Miss Saigon | Performing Arts Review | Chicago Reader

Miss Saigon 

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MISS SAIGON, Marriott Theatre in Lincolnshire. This in-the-round staging of Claude-Michel Schonberg, Alain Boublil, and Richard Maltby Jr.'s pop opera proves it's possible to do Miss Saigon without Broadway-style spectacle--and that sans spectacle (like the original Broadway production's famous helicopter) the material is pretty shallow. Resetting the story of Madama Butterfly to the mid-1970s, Miss Saigon symbolizes America's disastrous involvement in southeast Asia in the affair of a U.S. marine, Chris, and a Vietnamese B-girl, Kim; the son born of their brief fling represents all the orphaned or abandoned innocents left in the war's wake.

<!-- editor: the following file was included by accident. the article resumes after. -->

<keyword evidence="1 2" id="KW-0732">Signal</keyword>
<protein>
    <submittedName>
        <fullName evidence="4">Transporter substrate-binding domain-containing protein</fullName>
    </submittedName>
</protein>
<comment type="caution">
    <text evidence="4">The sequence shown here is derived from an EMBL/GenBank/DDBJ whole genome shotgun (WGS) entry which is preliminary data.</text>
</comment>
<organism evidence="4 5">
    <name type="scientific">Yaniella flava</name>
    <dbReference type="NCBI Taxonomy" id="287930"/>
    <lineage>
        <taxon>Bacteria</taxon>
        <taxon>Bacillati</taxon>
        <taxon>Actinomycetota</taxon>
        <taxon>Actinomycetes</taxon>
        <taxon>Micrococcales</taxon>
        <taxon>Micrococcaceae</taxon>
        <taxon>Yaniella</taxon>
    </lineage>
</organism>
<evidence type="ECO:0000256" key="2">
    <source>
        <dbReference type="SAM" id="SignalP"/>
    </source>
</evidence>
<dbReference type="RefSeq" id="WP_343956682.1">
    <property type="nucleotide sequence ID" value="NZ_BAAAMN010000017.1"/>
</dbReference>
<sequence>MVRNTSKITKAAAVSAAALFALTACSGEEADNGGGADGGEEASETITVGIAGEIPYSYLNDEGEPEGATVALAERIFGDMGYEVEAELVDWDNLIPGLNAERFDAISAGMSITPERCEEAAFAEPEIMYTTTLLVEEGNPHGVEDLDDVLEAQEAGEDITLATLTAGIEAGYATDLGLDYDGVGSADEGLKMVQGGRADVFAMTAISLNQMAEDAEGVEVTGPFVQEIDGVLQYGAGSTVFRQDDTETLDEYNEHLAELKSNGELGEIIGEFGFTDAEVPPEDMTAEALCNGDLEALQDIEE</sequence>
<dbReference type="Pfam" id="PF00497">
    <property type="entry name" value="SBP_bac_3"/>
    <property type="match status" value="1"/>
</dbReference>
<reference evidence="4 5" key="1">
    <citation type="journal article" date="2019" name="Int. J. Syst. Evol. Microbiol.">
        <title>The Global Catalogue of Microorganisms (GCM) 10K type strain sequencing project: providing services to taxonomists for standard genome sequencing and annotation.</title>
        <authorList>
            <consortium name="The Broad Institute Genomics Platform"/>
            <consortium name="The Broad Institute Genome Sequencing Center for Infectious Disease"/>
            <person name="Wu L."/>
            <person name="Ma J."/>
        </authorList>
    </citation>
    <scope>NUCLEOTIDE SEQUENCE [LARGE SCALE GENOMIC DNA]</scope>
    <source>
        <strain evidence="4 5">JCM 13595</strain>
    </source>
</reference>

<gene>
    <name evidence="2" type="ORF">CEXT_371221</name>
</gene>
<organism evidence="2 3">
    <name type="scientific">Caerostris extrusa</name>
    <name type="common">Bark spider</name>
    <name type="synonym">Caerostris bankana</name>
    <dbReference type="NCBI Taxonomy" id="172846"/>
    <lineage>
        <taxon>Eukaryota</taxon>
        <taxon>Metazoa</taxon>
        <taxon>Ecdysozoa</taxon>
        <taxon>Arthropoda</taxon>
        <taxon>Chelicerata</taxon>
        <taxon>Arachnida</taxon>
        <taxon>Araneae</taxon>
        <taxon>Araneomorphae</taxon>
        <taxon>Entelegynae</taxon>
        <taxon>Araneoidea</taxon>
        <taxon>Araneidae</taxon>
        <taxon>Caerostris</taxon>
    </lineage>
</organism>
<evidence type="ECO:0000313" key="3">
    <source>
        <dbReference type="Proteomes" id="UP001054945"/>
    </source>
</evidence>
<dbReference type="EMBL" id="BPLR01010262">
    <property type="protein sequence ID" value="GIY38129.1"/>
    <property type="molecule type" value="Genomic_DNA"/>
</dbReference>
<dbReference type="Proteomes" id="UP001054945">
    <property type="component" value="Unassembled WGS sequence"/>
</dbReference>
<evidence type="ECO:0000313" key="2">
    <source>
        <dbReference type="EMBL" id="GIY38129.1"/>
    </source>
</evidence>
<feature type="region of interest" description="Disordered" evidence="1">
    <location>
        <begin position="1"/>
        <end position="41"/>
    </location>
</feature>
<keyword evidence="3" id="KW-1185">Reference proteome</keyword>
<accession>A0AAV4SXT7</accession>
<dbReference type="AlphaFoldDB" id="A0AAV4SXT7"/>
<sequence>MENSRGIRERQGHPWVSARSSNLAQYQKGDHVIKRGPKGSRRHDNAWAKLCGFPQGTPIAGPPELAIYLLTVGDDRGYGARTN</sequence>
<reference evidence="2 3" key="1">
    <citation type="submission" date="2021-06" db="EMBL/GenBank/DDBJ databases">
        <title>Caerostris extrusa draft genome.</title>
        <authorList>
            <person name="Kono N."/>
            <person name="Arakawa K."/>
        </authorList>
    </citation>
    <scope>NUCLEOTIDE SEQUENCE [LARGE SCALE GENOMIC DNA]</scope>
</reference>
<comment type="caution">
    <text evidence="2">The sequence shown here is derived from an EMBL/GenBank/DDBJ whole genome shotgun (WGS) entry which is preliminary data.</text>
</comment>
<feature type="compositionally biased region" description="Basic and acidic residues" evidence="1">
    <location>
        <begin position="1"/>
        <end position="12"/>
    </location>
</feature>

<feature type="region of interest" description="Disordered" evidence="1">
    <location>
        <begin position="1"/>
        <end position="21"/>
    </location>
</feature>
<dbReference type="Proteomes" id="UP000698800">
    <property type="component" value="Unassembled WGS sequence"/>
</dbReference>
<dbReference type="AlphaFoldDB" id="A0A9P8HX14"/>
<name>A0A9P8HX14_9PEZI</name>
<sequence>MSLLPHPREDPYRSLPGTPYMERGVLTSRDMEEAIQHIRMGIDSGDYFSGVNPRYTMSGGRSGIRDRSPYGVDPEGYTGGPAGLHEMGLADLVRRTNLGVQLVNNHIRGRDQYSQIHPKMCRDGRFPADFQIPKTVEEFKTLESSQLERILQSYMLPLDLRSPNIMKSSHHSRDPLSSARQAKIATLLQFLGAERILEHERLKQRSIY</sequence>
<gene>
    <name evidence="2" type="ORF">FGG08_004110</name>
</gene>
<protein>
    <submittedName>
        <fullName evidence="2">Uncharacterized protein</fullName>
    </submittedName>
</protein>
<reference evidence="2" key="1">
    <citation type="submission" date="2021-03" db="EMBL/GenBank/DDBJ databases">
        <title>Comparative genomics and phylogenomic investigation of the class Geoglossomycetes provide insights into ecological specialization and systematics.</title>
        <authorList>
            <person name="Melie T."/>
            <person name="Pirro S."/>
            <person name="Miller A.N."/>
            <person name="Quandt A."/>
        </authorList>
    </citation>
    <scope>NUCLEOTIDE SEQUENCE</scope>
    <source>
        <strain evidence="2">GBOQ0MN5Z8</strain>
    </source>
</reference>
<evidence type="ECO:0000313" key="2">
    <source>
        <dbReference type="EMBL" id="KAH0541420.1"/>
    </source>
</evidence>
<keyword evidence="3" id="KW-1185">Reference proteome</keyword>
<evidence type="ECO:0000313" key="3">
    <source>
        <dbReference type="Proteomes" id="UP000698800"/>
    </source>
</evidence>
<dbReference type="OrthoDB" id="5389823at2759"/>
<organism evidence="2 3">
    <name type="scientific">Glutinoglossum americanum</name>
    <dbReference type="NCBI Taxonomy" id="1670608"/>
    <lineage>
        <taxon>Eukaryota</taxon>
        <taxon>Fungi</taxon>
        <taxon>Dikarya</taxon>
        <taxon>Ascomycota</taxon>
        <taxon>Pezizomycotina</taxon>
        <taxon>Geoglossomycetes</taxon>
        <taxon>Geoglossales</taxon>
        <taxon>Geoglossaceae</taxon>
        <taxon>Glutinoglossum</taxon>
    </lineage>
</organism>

Unfortunately, the characters come off here as stick figures whose conflicts and coincidence-packed interactions seem setups to prove the authors' points. Repetitive melodies and pedestrian lyrics belabor the story rather than develop it.

Dyanne Earley and Joe Leonardo's direction and Harrison McEldowney's choreography keep the evening moving briskly despite some sight line problems. Stephen R. Buntrock delivers powerhouse vocals as Chris; Emy Baysic as Kim looks and sounds lovely, though she's rather bland and obviously too old for the teenage character. Jim Corti as Kim's sleazy Eurasian pimp is a superb song-and-dance man but lacks the feral desperation the role requires; the supporting cast and large chorus are consistently strong. Best of all is Kevin Stites's music direction; there's more poignance in the gentle, haunting whine of the Asian flute than in all the breast-beating that dominates the show.

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